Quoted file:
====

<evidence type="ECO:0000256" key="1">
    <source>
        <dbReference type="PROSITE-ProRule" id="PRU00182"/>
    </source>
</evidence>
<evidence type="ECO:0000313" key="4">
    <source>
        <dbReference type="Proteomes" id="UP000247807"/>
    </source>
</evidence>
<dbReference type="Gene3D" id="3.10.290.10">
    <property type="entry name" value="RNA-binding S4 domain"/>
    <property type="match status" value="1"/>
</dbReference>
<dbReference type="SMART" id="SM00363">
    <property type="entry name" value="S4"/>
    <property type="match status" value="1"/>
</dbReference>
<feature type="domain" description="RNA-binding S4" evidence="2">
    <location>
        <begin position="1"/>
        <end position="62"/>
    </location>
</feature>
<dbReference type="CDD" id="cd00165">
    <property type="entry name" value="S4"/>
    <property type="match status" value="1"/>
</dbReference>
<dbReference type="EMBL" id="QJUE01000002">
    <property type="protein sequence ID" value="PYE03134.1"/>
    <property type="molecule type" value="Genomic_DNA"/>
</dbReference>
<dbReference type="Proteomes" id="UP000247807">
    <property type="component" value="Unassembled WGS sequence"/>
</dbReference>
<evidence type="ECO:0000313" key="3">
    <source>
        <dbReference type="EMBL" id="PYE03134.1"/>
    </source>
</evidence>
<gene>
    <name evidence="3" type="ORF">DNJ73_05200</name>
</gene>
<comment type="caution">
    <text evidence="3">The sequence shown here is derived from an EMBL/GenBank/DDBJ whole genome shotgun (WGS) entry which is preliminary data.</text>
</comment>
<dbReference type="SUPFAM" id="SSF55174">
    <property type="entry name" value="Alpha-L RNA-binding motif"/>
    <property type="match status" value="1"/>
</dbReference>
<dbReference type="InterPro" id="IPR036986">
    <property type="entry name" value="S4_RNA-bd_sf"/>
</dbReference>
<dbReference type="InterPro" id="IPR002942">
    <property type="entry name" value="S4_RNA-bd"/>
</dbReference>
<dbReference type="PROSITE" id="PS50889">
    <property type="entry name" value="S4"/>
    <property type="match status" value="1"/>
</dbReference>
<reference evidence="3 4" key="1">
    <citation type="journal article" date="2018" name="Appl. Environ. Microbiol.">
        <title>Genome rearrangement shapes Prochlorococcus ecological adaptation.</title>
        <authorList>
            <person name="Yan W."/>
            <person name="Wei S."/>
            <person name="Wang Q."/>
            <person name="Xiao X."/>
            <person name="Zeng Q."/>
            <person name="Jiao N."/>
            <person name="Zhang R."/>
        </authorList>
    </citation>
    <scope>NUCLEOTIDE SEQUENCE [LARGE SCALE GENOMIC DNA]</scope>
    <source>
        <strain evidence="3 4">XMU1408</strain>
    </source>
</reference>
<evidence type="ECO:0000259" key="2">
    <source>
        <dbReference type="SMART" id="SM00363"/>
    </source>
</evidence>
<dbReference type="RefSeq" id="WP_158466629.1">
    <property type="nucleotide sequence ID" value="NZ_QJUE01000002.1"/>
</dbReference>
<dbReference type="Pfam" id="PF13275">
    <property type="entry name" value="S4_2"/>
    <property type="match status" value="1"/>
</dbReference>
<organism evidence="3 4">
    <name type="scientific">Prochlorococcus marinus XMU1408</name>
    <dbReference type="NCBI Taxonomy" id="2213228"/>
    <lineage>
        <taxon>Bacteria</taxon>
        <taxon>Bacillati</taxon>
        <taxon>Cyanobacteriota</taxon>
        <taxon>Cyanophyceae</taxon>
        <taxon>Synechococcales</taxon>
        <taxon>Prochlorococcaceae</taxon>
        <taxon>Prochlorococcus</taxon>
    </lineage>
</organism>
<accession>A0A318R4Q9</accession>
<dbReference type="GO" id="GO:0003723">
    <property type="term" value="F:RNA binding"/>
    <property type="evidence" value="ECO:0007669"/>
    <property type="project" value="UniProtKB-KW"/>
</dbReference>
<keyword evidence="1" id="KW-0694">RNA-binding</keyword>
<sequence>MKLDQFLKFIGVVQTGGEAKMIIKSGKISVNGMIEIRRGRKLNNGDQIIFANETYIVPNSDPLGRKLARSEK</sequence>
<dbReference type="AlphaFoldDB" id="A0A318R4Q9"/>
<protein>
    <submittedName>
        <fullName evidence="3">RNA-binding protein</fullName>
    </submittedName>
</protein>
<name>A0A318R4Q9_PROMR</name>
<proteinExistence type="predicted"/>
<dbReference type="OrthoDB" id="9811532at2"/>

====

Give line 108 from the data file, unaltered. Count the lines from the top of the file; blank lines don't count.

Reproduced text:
    <property type="project" value="UniProtKB-KW"/>